DirectX creator Engstrom dies aged 55, leaving behind a game-changing legacy

DirectX creator Engstrom dies aged 55, leaving behind a game-changing legacy
Ryan is an editor at TechForge Media with over a decade of experience covering the latest technology and interviewing leading industry figures. He can often be sighted at tech conferences with a strong coffee in one hand and a laptop in the other. If it's geeky, he’s probably into it. Find him on Twitter: @Gadget_Ry

DirectX creator Eric Engstrom has sadly passed away at the age of 55, following a career which helped to shape the gaming industry as we know it.

Engstrom created the DirectX gaming APIs in 1994 – alongside Alex St. John and Craig Eisler – to simplify Windows game development and make it the stellar platform it remains today.

The APIs were originally developed for Windows 95. Game developers at the time were reporting they preferred MS-DOS for its low overhead and found Windows 3.1 too difficult to develop games for—hence why DirectX was born (originally called the Manhattan Project, in relation to the WWII effort of the same name.)

Microsoft’s management almost ditched the project and wrote off Windows as a gaming platform. Fortunately, they were convinced otherwise.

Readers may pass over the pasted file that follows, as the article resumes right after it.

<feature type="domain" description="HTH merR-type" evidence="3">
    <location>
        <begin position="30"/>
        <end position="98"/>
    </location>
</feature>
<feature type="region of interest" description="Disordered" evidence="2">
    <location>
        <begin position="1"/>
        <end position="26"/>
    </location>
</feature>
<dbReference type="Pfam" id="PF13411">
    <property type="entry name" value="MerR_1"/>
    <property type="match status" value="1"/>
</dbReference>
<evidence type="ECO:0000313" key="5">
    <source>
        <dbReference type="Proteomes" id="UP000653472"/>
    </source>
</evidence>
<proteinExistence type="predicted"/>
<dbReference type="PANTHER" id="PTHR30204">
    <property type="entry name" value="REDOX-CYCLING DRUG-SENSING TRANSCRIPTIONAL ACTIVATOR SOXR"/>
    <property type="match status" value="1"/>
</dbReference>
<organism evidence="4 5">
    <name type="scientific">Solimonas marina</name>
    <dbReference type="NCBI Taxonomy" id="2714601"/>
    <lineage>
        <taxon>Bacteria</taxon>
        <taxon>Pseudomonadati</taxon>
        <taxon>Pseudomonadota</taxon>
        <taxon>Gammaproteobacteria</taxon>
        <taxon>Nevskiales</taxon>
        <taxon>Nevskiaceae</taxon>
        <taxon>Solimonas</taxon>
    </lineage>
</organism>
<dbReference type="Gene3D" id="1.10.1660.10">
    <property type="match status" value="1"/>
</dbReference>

Engstrom and his team presented the first DirectX APIs at the 1995 Game Developers Conference before they were released in September that year as the Windows Games SDK.

Then came Doom…

Microsoft approached id Software’s John Carmack and offered to port Doom and Doom 2 free-of-charge from MS-DOS to Windows 95. id Software would even retain all publishing rights—a difficult offer to refuse.

Doom 95 was subsequently released in 1996 as the first published DirectX game. The rest, as they say, is history.

DirectX went on to pave the way for Xbox to become yet another successful gaming platform; despite the fierce competition from Sony which Microsoft never really faced in desktop gaming from its main rival.

Few people have been more influential in the gaming and wider development space than Engstrom. DirectX continues to be developed and remains a key gaming technology today, even with newer low-level competition from the likes of Vulkan and Metal.

Engstrom died on December 1 from complications following a recent injury. Despite his death, his game-changing legacy will remain.

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